During Sailing

This page provides you with valuable information that you can benefit from while riding your personal watercraft or jetski in Abu Dhabi. In addition, you will find below some rules and guidance for specific scenarios you might come across while on the water.
Speed and distance
All vessels (including PWC) are required to travel at a safe speed at all times. A safe speed is one where the vessel (including PWC) can be stopped in time to avoid any danger which may arise. When judging a safe speed you must consider visibility, other vessels, navigation hazards, wind, waves, and currents for manoeuvrability. Do not exceed the set speed limits.
Personal Watercrafts users must comply with the following:
  1. Not exceeding set speed limits
  2. Avoiding travel at speeds that may cause water splash on others
  3. Considering the density of traffic in the area of operation to determine the safe speed
  4. Not driving the Personal Watercraft if weather conditions or visibility is bad
  5. Reducing speed to six (6) knots or under and keeping a safe distance as following:
Sixty (60) m
from people in the water
from any fixed or floating structure such as anchored or moored vessels, structures, boat ramps, jetties, wharves, marinas or pontoons (excluding aids to navigation where this cannot be prevented)
from the boundary of a designated swimming area
from other vessels including other Personal Watercrafts
one hundred (100) m
from a vessel or buoy on which diver below signal (code Alpha) is displayed which is internationally represented by a white and blue flag with the letter (A) printed in English
two hundred (200) m
from the water’s edge
as determined by the Department of Transport for each bridge
when passing under the arch of a bridge
Approaching head on
Each PWC alters course to starboard (right) and passes port to port (left). This applies to both narrow channels and open waters.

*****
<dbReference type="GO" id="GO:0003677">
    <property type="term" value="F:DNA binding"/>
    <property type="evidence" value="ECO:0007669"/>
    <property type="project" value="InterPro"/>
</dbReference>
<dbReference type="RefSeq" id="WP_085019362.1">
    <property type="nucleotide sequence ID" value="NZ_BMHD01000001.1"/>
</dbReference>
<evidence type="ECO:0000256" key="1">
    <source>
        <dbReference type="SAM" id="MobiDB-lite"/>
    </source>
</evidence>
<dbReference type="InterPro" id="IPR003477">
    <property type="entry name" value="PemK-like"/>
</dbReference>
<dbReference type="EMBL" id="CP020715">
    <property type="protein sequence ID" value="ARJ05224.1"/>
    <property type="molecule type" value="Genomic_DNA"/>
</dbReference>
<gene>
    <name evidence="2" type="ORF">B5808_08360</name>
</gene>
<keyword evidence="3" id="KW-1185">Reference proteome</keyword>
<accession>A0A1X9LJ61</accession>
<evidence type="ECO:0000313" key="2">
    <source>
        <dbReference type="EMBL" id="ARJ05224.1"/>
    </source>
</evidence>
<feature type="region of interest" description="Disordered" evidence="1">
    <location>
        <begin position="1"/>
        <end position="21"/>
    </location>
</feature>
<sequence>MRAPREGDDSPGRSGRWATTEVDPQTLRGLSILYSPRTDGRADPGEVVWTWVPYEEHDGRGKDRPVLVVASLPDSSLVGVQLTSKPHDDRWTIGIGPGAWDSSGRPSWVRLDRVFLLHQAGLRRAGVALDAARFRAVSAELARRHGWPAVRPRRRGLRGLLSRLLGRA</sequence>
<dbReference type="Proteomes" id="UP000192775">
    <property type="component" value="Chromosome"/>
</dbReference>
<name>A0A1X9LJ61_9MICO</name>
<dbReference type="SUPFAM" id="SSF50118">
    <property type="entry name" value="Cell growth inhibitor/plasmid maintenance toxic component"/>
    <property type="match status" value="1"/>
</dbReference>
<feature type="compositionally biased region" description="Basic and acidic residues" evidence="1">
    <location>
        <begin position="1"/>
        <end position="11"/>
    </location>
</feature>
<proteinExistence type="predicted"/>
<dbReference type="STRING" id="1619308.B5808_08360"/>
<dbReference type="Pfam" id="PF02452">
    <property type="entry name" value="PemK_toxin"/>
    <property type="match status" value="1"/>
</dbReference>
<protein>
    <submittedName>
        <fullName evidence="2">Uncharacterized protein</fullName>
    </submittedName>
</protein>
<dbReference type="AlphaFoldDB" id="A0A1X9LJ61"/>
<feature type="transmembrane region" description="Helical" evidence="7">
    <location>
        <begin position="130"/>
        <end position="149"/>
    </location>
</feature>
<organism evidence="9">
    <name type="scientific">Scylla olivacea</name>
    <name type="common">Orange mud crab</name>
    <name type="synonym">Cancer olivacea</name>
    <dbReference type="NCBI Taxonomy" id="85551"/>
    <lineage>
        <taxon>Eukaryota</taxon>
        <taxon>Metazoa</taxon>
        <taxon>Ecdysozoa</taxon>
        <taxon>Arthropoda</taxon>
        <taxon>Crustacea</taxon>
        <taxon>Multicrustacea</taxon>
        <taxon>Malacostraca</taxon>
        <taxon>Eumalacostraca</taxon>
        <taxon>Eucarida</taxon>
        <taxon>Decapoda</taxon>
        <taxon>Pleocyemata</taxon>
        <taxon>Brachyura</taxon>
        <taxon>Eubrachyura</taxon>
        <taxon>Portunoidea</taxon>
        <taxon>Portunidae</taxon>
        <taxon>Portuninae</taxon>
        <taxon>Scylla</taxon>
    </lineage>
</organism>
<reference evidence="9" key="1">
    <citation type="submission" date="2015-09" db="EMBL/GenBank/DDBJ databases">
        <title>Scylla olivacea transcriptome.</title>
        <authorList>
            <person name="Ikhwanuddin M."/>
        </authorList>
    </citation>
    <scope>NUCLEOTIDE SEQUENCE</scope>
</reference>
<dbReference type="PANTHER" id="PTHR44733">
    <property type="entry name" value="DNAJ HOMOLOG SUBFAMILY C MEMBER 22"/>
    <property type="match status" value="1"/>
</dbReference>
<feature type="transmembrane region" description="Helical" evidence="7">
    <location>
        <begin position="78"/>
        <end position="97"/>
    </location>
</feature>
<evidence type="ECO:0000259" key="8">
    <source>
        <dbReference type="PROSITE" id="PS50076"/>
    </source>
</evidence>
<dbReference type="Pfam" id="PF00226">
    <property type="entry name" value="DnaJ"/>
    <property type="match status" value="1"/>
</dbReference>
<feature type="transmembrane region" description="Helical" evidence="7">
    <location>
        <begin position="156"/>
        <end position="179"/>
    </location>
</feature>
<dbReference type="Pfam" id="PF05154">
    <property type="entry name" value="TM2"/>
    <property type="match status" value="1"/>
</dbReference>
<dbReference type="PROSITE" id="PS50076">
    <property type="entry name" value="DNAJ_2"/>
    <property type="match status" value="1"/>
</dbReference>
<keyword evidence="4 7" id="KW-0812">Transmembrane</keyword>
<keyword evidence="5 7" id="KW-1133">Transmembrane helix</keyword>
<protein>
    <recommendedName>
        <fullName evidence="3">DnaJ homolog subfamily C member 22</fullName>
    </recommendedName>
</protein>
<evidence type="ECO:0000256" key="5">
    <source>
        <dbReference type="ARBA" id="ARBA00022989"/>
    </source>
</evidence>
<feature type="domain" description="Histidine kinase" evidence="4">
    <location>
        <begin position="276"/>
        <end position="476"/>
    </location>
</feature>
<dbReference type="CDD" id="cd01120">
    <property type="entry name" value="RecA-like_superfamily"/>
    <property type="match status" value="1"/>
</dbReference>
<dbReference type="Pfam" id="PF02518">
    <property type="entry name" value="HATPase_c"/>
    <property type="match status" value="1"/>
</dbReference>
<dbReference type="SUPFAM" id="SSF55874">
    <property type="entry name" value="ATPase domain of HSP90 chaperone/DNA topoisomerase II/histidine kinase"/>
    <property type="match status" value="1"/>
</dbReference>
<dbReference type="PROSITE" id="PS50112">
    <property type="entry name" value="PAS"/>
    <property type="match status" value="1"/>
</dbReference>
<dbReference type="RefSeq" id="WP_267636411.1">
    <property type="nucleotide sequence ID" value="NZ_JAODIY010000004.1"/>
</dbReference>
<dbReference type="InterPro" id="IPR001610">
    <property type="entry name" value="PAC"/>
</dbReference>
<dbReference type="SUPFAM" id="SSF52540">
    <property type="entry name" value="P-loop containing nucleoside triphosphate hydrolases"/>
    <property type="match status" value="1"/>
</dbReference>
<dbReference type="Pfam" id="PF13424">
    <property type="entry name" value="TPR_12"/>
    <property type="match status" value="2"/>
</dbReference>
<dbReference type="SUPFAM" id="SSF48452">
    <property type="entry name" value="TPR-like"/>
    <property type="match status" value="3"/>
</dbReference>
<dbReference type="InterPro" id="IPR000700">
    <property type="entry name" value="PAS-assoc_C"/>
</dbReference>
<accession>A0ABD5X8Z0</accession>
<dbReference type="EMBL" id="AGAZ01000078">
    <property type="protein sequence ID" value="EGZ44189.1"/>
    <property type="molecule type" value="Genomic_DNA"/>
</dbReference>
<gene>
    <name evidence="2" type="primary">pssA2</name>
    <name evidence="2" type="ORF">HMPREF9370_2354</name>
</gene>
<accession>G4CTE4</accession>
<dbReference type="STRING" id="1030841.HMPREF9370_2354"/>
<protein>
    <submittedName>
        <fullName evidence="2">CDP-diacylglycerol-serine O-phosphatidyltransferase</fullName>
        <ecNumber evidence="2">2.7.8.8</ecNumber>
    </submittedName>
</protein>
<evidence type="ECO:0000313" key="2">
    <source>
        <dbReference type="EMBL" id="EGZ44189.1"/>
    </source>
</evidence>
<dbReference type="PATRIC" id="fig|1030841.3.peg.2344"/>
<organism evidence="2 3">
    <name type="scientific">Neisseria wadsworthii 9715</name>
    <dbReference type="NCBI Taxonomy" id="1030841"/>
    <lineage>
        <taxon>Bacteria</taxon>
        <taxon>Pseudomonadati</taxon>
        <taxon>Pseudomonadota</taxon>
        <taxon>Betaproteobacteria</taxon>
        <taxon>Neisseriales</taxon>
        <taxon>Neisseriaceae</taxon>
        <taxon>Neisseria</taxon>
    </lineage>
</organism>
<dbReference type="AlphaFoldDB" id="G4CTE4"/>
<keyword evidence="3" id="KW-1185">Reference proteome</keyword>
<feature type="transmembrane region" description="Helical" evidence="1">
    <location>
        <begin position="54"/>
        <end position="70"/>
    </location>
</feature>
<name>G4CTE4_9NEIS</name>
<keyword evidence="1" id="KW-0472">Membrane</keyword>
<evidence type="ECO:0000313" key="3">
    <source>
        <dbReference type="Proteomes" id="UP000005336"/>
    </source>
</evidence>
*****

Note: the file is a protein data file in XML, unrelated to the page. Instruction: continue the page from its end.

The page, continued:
As the overtaking PWC, you are responsible for keeping out of the way of the vessel being overtaken and passing safely on either side of the vessel.
Crossing situation
As a PWC is a powered vessel, and there are two power driven vessels that are crossing so as to involve risk of collision, you must give way to vessels approaching from your starboard side, as they are the stand on vessel.
As a PWC is a powered vessel, you must also give way to sailing vessels, fishing vessels engage in fishing and other vessels that are restricted in their ability to manoeuvre or not under command.
A good lookout by sight and by hearing must be maintained at all times. When operating your PWC you must be aware of what is going on around you, and ensure that you always check behind you.
The master is responsible at all times for maintaining a proper lookout.
If weed or debris gets caught in the intake/impeller
Engine cavitations may occur and they can decrease thrust and may cause your engine to overheat if the condition is not fixed. If there is any sign of this, or if your intake/impeller is clogged, return to the shore to clear. If at sea, turn the PWC off for at least 5 seconds and then restart the engine. If the intake is still clogged, place the PWC in reverse. If it is still clogged, stop the engine, remove the engine lanyard from the stop switch, dismount and reach under the PWC to remove the obstruction from the intake grate. If this fails, assistance will be required. Once ashore, immediately remove the lanyard, take out the intake grate to remove the foreign object. The following checklist can be used for post-use, although all operators should refer to the PWC user manual for more details.
If your PWC has capsized, turn off the engine and remove the engine safety switch lanyard. Swim to the rear of the PWC, and turn the PWC over by gripping the ride plate with your left hand and pushing down on the gunwale with your right hand or foot. Most manufacturers have placed a picture at the rear of the PWC to indicate the direction to roll your PWC to an upright position. If you roll your PWC in the wrong direction you could cause extreme damage to your PWC. If a picture does not exist, consult your manufacturer’s manual to find out which is the best way to right your PWC before you use it on the water. Do not put your hand in the intake grill. Start the engine in the normal way then head to the shore to inspect for water damage.